Speaking of the characters, they are a large part of what gives this film so much heart. In the original series, for the most part, they were cliché cardboard cutout "Let's save the day!" superheroes. This film takes what people loved about those characters and adds to it without changing who they were at their core. Each of the five Rangers in this film was a fully fleshed out three-dimensional character. They had good things about them, they had flaws, and they had motivations. They felt like actual teenagers, which is the best compliment I can give to them. Since I became so attached to these characters, I cared about what was happening to them, and it added another layer of depth to the film that is missing too often in films like this.
The most surprising thing in this film, to me, were the performances given by the cast. The entire cast that plays the Power Rangers in this film are complete unknowns to the general movie going audience, and they were all great! They each played their character extremely well and helped to differentiate the characters from one another. In the original series, it was just people in brightly colored suits kicking butt. In this new film, each Ranger had their own unique character traits, and those traits were portrayed wonderfully by the cast. All five of these actors and actresses, if they play their cards right, could become big names in Hollywood!
As I mentioned at the beginning of this review, Power Rangers shows how to perfectly balance nostalgia and the quality of a film. This film mainly concerns itself with actually making an enjoyable film that can introduce these characters to a new generation, but it also works very hard to keep its original audience happy. There are many moments in this film that are callbacks to the original series. Whether it’s a cameo from an actor or actress, a visual or audio cue, or an obscure reference, there were several moments in this film where I found myself and several other audience members really geeking out.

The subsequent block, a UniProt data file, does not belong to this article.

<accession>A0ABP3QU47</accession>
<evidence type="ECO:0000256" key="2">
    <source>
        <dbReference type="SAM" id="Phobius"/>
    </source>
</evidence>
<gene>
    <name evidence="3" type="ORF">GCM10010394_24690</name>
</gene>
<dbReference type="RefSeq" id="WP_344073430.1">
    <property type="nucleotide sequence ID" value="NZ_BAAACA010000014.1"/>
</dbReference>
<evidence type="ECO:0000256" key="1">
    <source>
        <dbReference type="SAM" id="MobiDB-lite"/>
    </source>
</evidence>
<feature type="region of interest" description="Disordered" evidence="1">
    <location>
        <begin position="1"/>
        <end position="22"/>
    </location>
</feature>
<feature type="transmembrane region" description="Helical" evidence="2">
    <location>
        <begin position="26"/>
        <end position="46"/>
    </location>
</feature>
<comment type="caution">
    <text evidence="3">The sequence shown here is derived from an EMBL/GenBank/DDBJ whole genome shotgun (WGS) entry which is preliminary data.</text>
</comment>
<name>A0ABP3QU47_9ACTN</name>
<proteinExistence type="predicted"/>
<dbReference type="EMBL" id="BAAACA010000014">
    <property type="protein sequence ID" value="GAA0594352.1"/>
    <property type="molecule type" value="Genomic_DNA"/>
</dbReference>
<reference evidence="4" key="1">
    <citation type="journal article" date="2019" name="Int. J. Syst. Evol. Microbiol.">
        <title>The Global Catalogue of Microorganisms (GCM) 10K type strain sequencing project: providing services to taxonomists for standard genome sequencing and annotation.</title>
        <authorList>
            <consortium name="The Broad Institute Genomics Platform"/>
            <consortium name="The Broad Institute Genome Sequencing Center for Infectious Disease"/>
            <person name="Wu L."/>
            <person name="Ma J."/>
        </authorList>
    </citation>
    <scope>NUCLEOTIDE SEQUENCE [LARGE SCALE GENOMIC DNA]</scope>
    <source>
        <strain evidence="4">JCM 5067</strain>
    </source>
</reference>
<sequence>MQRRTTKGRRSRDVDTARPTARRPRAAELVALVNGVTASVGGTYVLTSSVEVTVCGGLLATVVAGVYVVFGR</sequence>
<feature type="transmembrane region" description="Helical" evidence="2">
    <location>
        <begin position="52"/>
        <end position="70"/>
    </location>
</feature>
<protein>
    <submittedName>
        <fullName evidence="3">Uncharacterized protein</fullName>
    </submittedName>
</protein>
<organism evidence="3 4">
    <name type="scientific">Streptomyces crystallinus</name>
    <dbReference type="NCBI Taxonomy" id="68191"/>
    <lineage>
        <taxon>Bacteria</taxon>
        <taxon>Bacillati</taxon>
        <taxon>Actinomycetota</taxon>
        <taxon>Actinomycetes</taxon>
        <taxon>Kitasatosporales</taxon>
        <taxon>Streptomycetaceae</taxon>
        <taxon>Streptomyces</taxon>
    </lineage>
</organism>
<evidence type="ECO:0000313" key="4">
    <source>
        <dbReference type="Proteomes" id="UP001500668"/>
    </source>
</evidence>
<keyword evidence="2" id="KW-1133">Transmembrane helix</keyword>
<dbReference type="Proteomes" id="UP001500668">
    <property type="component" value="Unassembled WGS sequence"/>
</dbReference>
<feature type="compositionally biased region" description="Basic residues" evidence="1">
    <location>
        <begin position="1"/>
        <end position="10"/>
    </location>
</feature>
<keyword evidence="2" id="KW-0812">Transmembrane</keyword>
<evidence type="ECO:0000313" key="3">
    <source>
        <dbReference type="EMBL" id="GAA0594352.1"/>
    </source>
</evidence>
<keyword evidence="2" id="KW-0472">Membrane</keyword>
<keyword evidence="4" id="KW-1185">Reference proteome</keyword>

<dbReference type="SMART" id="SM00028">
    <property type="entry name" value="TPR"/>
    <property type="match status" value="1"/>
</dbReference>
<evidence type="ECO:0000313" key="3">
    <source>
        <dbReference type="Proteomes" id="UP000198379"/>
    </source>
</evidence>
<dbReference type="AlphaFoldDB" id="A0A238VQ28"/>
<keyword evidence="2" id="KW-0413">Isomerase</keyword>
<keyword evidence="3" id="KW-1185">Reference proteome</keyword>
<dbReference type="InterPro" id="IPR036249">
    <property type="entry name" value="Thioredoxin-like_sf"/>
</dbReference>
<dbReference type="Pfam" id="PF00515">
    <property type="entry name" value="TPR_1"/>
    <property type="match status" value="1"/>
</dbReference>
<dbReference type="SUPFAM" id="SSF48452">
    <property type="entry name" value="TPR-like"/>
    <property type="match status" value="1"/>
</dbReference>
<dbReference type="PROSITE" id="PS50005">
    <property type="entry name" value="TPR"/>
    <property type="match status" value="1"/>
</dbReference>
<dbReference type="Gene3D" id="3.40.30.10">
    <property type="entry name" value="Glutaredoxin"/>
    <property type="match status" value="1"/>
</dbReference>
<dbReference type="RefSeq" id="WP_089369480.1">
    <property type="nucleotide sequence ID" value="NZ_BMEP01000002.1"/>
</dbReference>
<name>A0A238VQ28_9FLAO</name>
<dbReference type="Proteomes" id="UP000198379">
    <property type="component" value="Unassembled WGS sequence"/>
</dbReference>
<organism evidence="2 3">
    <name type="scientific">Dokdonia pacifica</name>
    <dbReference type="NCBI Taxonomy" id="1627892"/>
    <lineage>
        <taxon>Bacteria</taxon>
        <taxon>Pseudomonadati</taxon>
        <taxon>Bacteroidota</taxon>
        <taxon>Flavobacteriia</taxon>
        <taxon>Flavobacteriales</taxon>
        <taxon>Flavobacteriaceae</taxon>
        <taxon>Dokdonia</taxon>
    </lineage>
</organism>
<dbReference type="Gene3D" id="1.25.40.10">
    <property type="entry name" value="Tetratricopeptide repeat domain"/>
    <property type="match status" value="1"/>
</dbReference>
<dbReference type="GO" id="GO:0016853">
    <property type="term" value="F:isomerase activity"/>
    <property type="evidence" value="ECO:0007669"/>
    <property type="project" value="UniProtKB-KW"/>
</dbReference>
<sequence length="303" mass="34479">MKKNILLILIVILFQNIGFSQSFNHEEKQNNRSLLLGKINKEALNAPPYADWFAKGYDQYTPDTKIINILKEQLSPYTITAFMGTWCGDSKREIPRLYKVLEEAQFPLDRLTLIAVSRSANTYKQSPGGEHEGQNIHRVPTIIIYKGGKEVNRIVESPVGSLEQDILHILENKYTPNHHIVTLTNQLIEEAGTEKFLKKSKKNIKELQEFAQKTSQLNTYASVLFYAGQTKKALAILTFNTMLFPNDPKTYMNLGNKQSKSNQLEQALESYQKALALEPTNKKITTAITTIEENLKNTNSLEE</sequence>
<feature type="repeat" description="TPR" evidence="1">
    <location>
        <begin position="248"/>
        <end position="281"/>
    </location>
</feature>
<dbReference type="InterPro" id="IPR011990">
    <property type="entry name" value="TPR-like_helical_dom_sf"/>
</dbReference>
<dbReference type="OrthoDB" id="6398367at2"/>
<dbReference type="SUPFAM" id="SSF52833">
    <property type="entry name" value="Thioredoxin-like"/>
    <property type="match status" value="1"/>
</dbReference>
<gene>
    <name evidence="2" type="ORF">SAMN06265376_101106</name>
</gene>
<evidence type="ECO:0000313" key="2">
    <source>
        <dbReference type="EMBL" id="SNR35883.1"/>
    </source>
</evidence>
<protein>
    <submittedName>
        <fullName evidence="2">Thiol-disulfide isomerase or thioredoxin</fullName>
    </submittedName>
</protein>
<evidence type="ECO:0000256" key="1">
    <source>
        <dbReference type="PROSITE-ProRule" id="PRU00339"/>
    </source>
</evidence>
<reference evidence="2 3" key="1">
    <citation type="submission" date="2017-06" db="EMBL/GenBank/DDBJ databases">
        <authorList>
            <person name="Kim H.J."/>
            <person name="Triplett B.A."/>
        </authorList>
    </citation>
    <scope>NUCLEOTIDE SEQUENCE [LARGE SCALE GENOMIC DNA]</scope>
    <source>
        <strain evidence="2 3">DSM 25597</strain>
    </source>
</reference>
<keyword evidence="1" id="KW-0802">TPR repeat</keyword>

Overall, I thought Power Rangers was really good! I went into this film hoping to get some fun and a little bit of reminiscence out of it, and I was pleasantly surprised when it actually had well-developed characters, an interesting plot, in-depth world building, and an incredible amount of heart. Power Rangers is a really fun time at the theater, especially if you’re a fan of the original series. I would definitely recommend this film if you enjoyed the show. If you haven’t seen the show, I still think you can have a lot of fun with it. I loved Power Rangers, and I really hope to see this become a big film franchise!
So what did you think of Power Rangers? Did you love it as much as I did? Let me know by commenting on this post! Also, if you enjoyed this review, share it on Facebook and Twitter! It really helps! Don’t forget, I post every Monday, Wednesday, and Friday, so check back then for more movie reviews and miscellaneous movie thoughts!
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Hello, fellow moviegoers!
The Hellboy film series is one that has developed a sort-of cult following since the release of the first film in 2004. There is something about Guillermo del Toro’s hyper-stylized take on the Dark Horse Comics character that many people can’t help but love. The 2004 film’s sequel, Hellboy II: The Golden Army was released in 2008 with talk of a third film following closely after. However, that third film never came about. Why was that? Is it still happening?